Unfortunately the first thing that comes to mind is the same advice that George Burns used to give when people asked him what the key was to a long and successful marriage, he always said: “Marry Gracie.”
For me it’s: “Marry Ted.”
I’ve said to him more than once over the years that there would be a lot more happy women in the world if they were just married to Ted, but unfortunately for them I’m not willing to share.
So instead I’ll start with my Mom and Dad. They’ve both offered me good marriage advice over the years and after nearly fifty years together I think they’ve more than earned the right to be listened to on this point. My mother’s was to remember not to fall into the trap of thinking it’s all going to be perfect hearts and flowers every day, if you want it to work you have to work at it. My Dad’s was simpler; “pick your battles” or more succinctly “know when to shut up”.
It’s true that it’s not always easy, but to be honest I don’t find it hard either. Ted is easy to live with, easy on the eyes, loving to the heart and stimulating to the mind. I looked at him last night and realized he’s even better looking now than the day I married him (the jerk).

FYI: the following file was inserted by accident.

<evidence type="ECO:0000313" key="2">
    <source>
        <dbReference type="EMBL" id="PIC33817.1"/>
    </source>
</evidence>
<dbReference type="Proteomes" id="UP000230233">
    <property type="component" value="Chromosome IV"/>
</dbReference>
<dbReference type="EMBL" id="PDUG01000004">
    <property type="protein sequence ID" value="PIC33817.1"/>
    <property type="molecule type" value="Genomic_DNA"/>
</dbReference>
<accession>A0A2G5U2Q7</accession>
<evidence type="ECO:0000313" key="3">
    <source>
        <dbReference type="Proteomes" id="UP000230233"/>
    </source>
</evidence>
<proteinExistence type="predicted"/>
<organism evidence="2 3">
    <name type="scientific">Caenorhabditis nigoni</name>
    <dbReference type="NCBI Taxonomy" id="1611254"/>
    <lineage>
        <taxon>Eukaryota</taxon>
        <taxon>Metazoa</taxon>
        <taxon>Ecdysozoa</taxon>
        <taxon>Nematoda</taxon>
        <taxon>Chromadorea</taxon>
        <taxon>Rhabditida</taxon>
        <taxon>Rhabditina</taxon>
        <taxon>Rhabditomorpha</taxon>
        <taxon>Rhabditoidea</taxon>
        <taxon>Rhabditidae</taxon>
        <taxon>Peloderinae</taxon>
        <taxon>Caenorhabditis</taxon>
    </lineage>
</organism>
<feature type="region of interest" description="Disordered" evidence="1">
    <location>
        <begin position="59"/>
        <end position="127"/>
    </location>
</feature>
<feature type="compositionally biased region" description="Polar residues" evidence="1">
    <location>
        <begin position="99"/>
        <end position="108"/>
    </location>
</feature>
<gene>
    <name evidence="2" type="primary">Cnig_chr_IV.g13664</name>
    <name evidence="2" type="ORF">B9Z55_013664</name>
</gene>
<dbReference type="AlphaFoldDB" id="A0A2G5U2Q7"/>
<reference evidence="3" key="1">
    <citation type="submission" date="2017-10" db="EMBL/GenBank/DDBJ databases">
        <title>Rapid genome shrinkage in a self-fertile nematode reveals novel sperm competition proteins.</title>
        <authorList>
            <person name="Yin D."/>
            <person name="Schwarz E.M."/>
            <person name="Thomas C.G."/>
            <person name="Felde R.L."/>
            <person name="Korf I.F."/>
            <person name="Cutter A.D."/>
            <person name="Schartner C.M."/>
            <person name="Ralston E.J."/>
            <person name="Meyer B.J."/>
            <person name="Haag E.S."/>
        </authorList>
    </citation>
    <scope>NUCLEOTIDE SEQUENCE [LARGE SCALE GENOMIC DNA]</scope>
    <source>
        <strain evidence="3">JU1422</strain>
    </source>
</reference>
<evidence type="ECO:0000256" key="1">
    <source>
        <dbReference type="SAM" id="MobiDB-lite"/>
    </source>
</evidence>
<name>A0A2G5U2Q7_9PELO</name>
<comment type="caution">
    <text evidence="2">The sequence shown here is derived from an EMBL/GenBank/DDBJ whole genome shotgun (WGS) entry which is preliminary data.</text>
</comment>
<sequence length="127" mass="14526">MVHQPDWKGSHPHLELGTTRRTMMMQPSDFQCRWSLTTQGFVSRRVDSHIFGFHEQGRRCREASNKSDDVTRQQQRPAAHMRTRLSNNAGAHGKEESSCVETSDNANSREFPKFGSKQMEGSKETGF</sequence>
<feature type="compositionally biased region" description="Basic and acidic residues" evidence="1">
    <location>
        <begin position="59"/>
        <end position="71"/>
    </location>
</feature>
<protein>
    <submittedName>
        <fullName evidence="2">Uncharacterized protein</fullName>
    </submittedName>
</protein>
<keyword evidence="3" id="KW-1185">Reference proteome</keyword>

We’ve had fights, sometimes really nasty ones, but it’s never for one moment entered into my mind to even consider quitting.
I truly believe that Ted and I make one another better people. We are stronger, smarter and more productive as a whole than either of us were apart.
In eight years we’ve been through two job losses, friend deaths, financial crisis, spiritual and emotional renewal, depression, anxiety, family meltdown and numerous disagreements about how exactly is the best way to raise our son. We’ve turned from a guy with a kid and that guy’s wife into a true blended family (and that does take a long time).
It took almost eight years to turn me into an actual mom.
I don’t know if any of this is helpful to anyone else, but here’s my point: choose wisely. Do not ever expect that the issues that get brought into a marriage will magically be fixed or go away later, most likely you’ll both have to live with them. So it’s extraordinarily important not to make the decision of a mate impulsively or blindly. Look twenty, thirty, forty, fifty years down the road and try to think about whether the quirks you find endearing now will be driving you mad then.
And, if possible, marry Ted.
I've been trying to come up with something clever and wise to say, but no dice. So, Congratulations! I'm happy for both of you.ReplyDelete
Unfortunately I don't think your advice will help me, as I'm not Ted's type.
Thank you, Charles! I understand about my advice being a bit short sighted for certain members of the population - though I assure you, Ted thinks you're quite the catch. I'll see you Sunday!ReplyDelete